• Tess Varley

A Week Unplugged

A few weeks ago I did the impossible. As a 20-year-old college student, I went without a phone for a full week. As my semester was coming to a close, my roommate and I went to our go-to bagel spot on our last Saturday. There, at Bagel Gourmet Olé, I slammed my phone into my car door. So, from that point on, I was “unplugged” and it was one of the best weeks I have had at school in a long time.


Throughout the first few days, I started to notice how much my own mood changed without my mindless social media scrolls occupying free time. What I also noticed was how much I realized that I do need a phone. I was supposed to drive home two hours away, but knew that could go south very quickly without directions. I could not go on runs or to the store alone, and I also felt generally disorganized. It showed the importance of building that healthy relationship with tech – because no matter if you want it or not, it plays a major role in our lives and there is no way around it.



After having a mini detox that week, which was convenient as it was during my finals week, I knew that I had to set some clear, new boundaries. I will admit, I am the stereotypical Gen Z girl, and social media is all fun and games until it turns toxic. I will openly blame about 90% of my insecurities on the apps that have taken over far too much of my life. It messes with an individual's mental health as we constantly compare ourselves, which is oh-so frustrating when it sounds easy to just delete the app. However, social media is also an incredible tool for connection, sharing fun photos with friends, and feeling social throughout our pandemic. I decided that, if the apps that challenge my own self worth and the self worth of so many are going to stay on my phone, then it is time to take the control back.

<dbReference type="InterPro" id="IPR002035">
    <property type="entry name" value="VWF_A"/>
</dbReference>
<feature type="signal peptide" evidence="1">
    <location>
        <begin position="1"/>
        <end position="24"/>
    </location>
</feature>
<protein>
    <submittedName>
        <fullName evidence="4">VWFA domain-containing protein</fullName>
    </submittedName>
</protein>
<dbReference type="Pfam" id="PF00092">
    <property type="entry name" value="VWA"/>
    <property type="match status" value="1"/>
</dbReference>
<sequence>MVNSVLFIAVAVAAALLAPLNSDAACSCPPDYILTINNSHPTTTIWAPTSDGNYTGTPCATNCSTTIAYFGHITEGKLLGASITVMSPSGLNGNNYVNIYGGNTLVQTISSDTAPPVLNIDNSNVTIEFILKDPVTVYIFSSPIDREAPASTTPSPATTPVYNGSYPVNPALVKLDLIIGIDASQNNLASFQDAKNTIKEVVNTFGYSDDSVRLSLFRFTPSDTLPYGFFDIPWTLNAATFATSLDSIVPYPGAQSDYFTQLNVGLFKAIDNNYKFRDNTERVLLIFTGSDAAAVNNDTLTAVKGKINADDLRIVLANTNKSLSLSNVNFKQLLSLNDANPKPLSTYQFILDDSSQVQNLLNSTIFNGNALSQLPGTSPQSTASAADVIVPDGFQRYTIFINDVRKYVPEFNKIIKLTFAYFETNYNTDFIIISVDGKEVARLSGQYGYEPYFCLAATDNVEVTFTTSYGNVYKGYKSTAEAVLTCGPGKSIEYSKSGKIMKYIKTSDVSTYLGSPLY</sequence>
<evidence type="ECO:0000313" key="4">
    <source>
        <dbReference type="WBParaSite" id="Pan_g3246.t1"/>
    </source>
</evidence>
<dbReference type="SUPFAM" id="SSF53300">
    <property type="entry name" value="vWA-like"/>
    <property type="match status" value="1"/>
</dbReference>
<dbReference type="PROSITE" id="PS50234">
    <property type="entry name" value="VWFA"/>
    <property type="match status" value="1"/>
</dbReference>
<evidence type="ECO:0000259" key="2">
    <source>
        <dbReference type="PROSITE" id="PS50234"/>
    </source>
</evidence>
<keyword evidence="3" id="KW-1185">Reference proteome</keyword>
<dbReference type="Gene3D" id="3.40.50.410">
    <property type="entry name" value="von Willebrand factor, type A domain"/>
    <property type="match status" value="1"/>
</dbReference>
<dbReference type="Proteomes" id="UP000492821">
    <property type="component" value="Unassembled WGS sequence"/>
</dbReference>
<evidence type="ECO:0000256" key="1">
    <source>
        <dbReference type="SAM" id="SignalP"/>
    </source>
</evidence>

My first change has been to leave my phone behind when I am spending time with friends, family, or doing any activity. I have found myself creating deeper connections and living in the moment more frequently. It sounds cliché, but it is such a simple thing we can do that our phones have taken away from us. I have also set timers on Instagram, so once I spend twenty minutes on it a day, I will get notified. App limits are so helpful because you’re tested for a brief moment in time when you hit that limit. The pause allows you to think “do I really need to spend any more time on Instagram today?” Lastly, I have paid attention to my screen time analytics, felt the embarrassment, and actively try to reduce it. It’s important to recognize that while we experience shame when looking at our screentime, we can use this as a gentle reminder to come back to the fact that we have the ability to say “no” when tech is taking over our lives.


Make it a goal for the month of February to hang up, and hang out. Watch yourself appreciate who and what you are surrounded by a little bit more. Spend productive time on your phone – whether that be using it for meditations with Prezence or catching up with old friends, simply remember to stay mindful.



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